Agency: Cordis | Branch: FP7 | Program: MC-IAPP | Phase: PEOPLE-2007-3-1-IAPP | Award Amount: 1.66M | Year: 2008
SME RECEPTOR is a transfer of knowledge programme which will bring top scientists from industry and academia together to address key questions in nuclear receptor research. The programme of research, which is implemented through the two way exchange of researchers between three leading research organisations and three specialist innovative SMEs, will develop methodology to tackle one of the most pressing medical challenges in Europe characterization of the nuclear receptor role and the development of drugs targeting the complex symptoms characterized by the metabolic syndrome. SME RECEPTOR will exploit new opportunities for drug design provided by advances in bioinformatics and transgenic technology. This will enhance the understanding of basis mechanisms underlying nuclear receptor actions and their translation into the physiological regulation of diseases. Since cardiovascular toxicity is a major factor involved in both early and late drug failure, SME RECEPTOR will primarily focus on the development of early screening methods for cardiovascular toxicity, as well as to expand the knowledge of the governing molecular mechanisms. A key factor is the ability to translate the knowledge generated within this exchange programme into more advanced and efficient development of novel pharmaceuticals within the industry. The project will generate a group of scientists with unique knowledge and international expertise in nuclear receptor biology as well as nuclear receptor targeting pharmaceuticals. The mutually beneficial two way transfer of knowledge between industry and academia will provide a career boost to the researchers who will acquire leading new knowledge, complementary training and a detailed understanding of the research culture in their opposite sector. The project will further promote industry-academic networking, creating a strategic long-lasting industry-academia partnership.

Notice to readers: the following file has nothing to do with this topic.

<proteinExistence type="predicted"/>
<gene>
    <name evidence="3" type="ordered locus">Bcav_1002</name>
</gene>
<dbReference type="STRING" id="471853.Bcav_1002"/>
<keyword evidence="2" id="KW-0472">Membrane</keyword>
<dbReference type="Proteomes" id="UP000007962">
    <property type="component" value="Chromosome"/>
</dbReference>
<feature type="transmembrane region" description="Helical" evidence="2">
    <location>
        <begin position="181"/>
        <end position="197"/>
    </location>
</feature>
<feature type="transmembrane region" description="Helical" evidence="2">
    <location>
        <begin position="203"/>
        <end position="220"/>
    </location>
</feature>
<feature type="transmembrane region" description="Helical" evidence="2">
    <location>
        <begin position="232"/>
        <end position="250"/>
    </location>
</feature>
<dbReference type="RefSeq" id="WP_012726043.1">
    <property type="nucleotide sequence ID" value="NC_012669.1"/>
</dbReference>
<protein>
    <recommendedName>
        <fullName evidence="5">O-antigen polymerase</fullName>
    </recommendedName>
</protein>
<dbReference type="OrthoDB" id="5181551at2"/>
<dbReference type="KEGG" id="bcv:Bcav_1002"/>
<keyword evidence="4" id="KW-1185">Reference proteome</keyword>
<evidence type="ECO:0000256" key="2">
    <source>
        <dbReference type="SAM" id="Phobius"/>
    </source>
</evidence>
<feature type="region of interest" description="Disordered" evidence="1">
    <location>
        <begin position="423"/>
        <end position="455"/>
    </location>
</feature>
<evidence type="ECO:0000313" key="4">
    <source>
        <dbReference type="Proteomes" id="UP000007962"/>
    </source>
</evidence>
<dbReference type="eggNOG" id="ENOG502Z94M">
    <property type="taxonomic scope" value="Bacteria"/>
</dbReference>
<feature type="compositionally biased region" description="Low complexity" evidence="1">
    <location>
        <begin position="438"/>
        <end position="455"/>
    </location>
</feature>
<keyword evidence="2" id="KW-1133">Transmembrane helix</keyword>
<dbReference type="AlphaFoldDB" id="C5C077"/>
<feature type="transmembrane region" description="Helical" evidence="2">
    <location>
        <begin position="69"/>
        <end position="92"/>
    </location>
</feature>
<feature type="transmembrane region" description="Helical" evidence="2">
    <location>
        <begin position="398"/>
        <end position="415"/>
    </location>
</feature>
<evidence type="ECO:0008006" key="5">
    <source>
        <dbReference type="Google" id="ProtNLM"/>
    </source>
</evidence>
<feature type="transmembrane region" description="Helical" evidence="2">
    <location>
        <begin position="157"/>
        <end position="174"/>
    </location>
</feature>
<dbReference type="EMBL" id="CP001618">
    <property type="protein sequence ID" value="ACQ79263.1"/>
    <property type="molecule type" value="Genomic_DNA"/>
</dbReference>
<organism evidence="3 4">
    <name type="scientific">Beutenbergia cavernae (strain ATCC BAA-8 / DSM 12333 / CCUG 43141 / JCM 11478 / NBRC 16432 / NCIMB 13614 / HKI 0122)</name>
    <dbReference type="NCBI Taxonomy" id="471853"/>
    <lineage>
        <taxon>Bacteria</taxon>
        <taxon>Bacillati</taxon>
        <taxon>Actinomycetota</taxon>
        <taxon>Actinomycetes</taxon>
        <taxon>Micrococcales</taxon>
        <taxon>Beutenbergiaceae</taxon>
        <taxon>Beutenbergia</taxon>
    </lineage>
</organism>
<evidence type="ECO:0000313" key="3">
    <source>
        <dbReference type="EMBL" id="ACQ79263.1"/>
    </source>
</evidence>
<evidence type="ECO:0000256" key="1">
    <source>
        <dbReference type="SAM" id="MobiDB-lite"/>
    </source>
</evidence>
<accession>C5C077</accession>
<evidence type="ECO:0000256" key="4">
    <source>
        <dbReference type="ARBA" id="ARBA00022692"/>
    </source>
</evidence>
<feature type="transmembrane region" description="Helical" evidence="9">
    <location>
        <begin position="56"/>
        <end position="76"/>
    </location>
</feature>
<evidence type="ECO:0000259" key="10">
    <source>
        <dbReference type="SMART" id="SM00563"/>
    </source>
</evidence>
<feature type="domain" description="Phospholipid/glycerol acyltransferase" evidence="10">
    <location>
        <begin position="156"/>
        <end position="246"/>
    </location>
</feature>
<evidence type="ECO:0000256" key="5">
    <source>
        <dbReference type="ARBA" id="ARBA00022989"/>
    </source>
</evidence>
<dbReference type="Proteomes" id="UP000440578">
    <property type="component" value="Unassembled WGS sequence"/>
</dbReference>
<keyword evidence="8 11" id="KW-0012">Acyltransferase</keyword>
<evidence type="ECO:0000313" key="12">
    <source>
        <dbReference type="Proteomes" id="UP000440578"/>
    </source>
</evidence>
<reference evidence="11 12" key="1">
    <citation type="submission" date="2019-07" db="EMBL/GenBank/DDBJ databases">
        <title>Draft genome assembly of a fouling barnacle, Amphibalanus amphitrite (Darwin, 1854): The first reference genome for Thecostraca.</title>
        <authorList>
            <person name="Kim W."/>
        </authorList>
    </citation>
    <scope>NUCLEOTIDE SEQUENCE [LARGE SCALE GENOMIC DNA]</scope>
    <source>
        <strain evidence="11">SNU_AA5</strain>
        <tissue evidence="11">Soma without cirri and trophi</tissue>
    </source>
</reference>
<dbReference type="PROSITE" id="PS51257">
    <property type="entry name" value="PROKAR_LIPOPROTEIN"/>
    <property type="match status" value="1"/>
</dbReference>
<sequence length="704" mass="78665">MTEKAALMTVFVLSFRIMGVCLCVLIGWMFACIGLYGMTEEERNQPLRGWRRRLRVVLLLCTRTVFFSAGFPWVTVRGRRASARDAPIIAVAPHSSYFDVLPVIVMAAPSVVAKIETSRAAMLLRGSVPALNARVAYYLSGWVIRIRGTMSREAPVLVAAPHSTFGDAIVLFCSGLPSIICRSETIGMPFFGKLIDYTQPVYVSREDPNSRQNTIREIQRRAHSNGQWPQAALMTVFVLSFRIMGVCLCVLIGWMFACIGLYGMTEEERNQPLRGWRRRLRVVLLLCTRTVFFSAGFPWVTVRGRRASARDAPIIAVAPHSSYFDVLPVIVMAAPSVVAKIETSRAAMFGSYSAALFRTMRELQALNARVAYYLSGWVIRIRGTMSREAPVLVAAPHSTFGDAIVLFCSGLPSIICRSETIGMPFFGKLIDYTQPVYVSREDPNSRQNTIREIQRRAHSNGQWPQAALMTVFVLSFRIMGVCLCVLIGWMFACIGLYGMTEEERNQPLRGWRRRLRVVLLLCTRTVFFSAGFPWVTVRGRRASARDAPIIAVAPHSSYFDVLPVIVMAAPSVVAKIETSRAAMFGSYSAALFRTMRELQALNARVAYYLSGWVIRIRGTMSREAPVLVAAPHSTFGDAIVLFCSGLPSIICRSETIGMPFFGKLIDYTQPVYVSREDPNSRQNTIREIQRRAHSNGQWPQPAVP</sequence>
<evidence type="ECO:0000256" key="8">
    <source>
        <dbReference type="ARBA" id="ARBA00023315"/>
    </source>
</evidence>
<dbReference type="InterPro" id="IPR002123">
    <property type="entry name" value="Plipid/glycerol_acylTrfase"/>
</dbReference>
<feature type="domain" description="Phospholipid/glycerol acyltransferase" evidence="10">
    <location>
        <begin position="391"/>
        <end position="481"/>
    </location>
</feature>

Agency: Cordis | Branch: FP7 | Program: CP-FP | Phase: HEALTH.2010.2.4.1-6 | Award Amount: 4.23M | Year: 2011
Pancreatic cancer is one of the most lethal human cancers with a five-year survival rate of less than 5%. Late presentation and a high level of resistance to chemotherapeutic drugs are among the major reasons for this dismal prognosis. The presence of the highest degree of desmoplasia among all solid tumours and the fact that chronic inflammatory pancreatic disease is associated with an increased risk for pancreatic cancer indicate, that the tumour microenvironment is of particular importance for carcinogenesis in the pancreas. The long-term objective of this proposal is to increase survival of pancreatic cancer patients by exploring the contribution of the tumour microenvironment to the failure of presently available oncological treatments. For this purpose the clinical observation will be reverse-translated into innovative in-vitro and mouse models closely mimicking the human disease. This will allow a profound study of the mechanistic basis of treatment failure by deciphering the complex network between components of the microenvironment and cancer cells leading to increased resistance to chemotherapy and infiltrative growth along adjacent lymphatic and neural structures as well as metastatic spread. Identification of cancer (stem) cell-autonomous as well as stromal-derived mediators of invasion and chemoresistance will lead to novel drug targets to overcome the current therapeutic dilemma. The consortium has been specifically designed to include all required levels of expertise: 1) surgical and medical oncology groups conducting the largest clinical trials for pancreatic cancer in Europe, 2) expert pancreatic pathologists, 3) basic scientists focused on the study of carcinogenesis and tumour microenvironment interactions in the pancreas, 4) molecular oncology groups that have developed genetically engineered mouse models faithfully recapitulating human pancreatic cancer, as well as 5) pharmaceutical industry specialised on drug development.